Friday, 24 April 2015

Molecular phylogeny - a classroom example

During the winter term of 2014, I was able to carry out the teaching assignment of my postdoctoral adviser during his sabbatical leave. The course, Introduction to Plant Science, was an undergraduate class of approximately 80 students from various disciplines. This was a great opportunity for me to test and improve my teaching, presentation and communication skills. However, the best thing about it was that I could build my own lectures from scratch provided I covered what the syllabus outlined. But with three 50 min lectures per week for a total of four weeks (the course is co-taught, i.e. the other instructor covered the first four weeks) this meant a lot of work. Nonetheless, I decided to take this route because I knew I would present more naturally and, most importantly, I would have my own lecture material for the future.

One of my favourite lecture was an introduction to biological diversity and classification (see here). Besides talking about Carl Linnaeus, Charles Darwin and evolutionary trees, I decided to show an in-class example of how easy it is to build a simple molecular phylogeny of the green plants. The only thing we needed were gene sequences and a program that can calculate the phylogenetic tree.

For this in-class example, I decided to pick 14 species from various groups within the green plants (Viridiplantae). I also decided to use gene sequences that code for the enzyme RuBisCO, which is essential for carbon fixation in the leaves. I downloaded the sequences from the NCBI database saved them in a text file (see here) and pasted them into Robust Phylogenetic Analysis For The Non-Specialist after specifying the "One Click" option (thanks to Joan Laur for showing me this website). By accepting all the defaults, this is the tree you will get:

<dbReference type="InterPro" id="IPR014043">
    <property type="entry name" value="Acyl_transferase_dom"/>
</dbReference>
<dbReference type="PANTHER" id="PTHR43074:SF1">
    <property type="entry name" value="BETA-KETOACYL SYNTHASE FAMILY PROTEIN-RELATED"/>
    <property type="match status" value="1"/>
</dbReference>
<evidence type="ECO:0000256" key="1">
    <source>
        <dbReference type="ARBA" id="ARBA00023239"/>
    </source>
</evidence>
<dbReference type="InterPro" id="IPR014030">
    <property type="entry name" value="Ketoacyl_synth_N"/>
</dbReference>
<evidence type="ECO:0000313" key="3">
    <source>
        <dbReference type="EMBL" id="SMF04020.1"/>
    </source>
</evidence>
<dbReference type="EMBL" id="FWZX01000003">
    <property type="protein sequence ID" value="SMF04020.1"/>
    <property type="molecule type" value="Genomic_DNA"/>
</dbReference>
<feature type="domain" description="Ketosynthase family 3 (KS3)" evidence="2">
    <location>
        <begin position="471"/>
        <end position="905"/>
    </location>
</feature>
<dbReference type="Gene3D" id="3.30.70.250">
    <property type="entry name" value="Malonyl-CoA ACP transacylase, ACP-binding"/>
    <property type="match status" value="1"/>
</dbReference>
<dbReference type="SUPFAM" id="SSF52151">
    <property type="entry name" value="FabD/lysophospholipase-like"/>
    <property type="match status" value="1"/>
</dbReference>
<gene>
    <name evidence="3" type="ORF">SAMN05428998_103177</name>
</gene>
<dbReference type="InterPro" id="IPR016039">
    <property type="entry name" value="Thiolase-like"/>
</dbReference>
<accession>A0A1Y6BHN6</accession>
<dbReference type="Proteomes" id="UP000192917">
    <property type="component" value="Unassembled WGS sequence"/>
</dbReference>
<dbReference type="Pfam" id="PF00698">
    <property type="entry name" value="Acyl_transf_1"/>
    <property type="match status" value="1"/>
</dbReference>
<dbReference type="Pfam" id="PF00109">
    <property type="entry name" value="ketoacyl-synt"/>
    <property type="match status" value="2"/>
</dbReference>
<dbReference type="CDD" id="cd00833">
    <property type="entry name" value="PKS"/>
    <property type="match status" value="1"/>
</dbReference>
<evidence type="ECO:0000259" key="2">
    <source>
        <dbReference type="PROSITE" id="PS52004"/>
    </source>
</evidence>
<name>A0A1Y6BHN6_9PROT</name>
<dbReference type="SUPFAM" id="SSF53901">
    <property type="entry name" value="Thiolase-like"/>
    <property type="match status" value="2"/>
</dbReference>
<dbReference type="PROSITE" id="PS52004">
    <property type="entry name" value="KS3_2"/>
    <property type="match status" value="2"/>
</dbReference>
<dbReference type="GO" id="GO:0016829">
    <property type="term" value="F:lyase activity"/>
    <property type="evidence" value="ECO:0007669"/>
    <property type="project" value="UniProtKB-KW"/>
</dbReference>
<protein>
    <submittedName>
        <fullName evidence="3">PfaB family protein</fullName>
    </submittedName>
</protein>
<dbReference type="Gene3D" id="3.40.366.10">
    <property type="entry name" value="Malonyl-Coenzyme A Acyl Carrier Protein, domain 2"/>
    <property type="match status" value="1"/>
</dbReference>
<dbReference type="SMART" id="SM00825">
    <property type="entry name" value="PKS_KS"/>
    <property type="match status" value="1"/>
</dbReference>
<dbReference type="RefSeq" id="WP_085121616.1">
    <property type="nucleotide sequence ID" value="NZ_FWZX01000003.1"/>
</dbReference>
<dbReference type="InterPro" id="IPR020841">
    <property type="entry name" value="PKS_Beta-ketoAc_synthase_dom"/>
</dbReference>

Fig. 1. Screen shot of the original tree as it comes out of the analysis.

Luckily one can flip the branches at the nodes without changing the meaning of the results. This helps to organize the tree a bit better and facilitates its interpretation. With a little bit of additional work in Adobe Illustrator, the result is a phylogenetic tree, which highlights monophyletic groups (or taxa) including the characteristics (synapomorphies) that define those groups.

Fig. 2. Molecular phylogeny of the Green Plants (Viridiplantae) using RuBisCO gene sequences including synapomorphies that define the five highlighted monophyletic groups: Green plants, Land plants, Vascular plants, Seed plants and  Flowering plants. The "Bryophytes" (red box) may not form a monophyletic group as a whole but each of the lineages (liverworts, mosses, hornworts) are considered monophyletic.

Do you have any comments or suggestions? Feel free to post them below!


Simpson, M. (2010). Plant Systematics. 2nd Edition, Elsevier.

Thanukos, A. (2009). A name by any other tree. Evolution: Education and Outreach, 4, 303-309.

Gregory, T. R. (2008). Understanding evolutionary trees. Evolution: Education and Outreach, 1, 121-137.

Shaw, J. & Renzaglia, K. (2004). Phylogeny and diversification of bryophytes. American Journal of Botany, 91, 1557-1581. 

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